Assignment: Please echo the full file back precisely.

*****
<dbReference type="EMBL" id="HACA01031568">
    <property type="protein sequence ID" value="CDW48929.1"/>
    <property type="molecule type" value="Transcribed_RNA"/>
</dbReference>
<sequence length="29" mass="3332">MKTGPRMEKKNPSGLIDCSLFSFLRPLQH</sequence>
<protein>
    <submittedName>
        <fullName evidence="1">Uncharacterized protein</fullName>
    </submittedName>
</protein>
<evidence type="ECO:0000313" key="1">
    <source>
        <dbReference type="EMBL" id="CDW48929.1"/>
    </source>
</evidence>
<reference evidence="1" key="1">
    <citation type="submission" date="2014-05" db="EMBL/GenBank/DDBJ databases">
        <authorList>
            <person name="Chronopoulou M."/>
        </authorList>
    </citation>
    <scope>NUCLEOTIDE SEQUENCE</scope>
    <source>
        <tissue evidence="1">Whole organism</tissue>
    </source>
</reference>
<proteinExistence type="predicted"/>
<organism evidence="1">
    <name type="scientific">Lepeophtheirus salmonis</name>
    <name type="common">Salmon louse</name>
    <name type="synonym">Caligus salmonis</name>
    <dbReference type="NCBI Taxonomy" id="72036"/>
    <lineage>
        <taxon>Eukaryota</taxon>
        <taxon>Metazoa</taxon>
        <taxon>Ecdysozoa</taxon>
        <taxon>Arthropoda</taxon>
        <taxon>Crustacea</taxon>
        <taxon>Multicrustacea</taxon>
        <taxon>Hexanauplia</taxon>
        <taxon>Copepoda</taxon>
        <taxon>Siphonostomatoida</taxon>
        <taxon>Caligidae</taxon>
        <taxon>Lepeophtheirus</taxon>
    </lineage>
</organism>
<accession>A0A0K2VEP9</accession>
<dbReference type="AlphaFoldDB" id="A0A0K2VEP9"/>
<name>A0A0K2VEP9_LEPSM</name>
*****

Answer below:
<dbReference type="EMBL" id="HACA01031568">
    <property type="protein sequence ID" value="CDW48929.1"/>
    <property type="molecule type" value="Transcribed_RNA"/>
</dbReference>
<sequence length="29" mass="3332">MKTGPRMEKKNPSGLIDCSLFSFLRPLQH</sequence>
<protein>
    <submittedName>
        <fullName evidence="1">Uncharacterized protein</fullName>
    </submittedName>
</protein>
<evidence type="ECO:0000313" key="1">
    <source>
        <dbReference type="EMBL" id="CDW48929.1"/>
    </source>
</evidence>
<reference evidence="1" key="1">
    <citation type="submission" date="2014-05" db="EMBL/GenBank/DDBJ databases">
        <authorList>
            <person name="Chronopoulou M."/>
        </authorList>
    </citation>
    <scope>NUCLEOTIDE SEQUENCE</scope>
    <source>
        <tissue evidence="1">Whole organism</tissue>
    </source>
</reference>
<proteinExistence type="predicted"/>
<organism evidence="1">
    <name type="scientific">Lepeophtheirus salmonis</name>
    <name type="common">Salmon louse</name>
    <name type="synonym">Caligus salmonis</name>
    <dbReference type="NCBI Taxonomy" id="72036"/>
    <lineage>
        <taxon>Eukaryota</taxon>
        <taxon>Metazoa</taxon>
        <taxon>Ecdysozoa</taxon>
        <taxon>Arthropoda</taxon>
        <taxon>Crustacea</taxon>
        <taxon>Multicrustacea</taxon>
        <taxon>Hexanauplia</taxon>
        <taxon>Copepoda</taxon>
        <taxon>Siphonostomatoida</taxon>
        <taxon>Caligidae</taxon>
        <taxon>Lepeophtheirus</taxon>
    </lineage>
</organism>
<accession>A0A0K2VEP9</accession>
<dbReference type="AlphaFoldDB" id="A0A0K2VEP9"/>
<name>A0A0K2VEP9_LEPSM</name>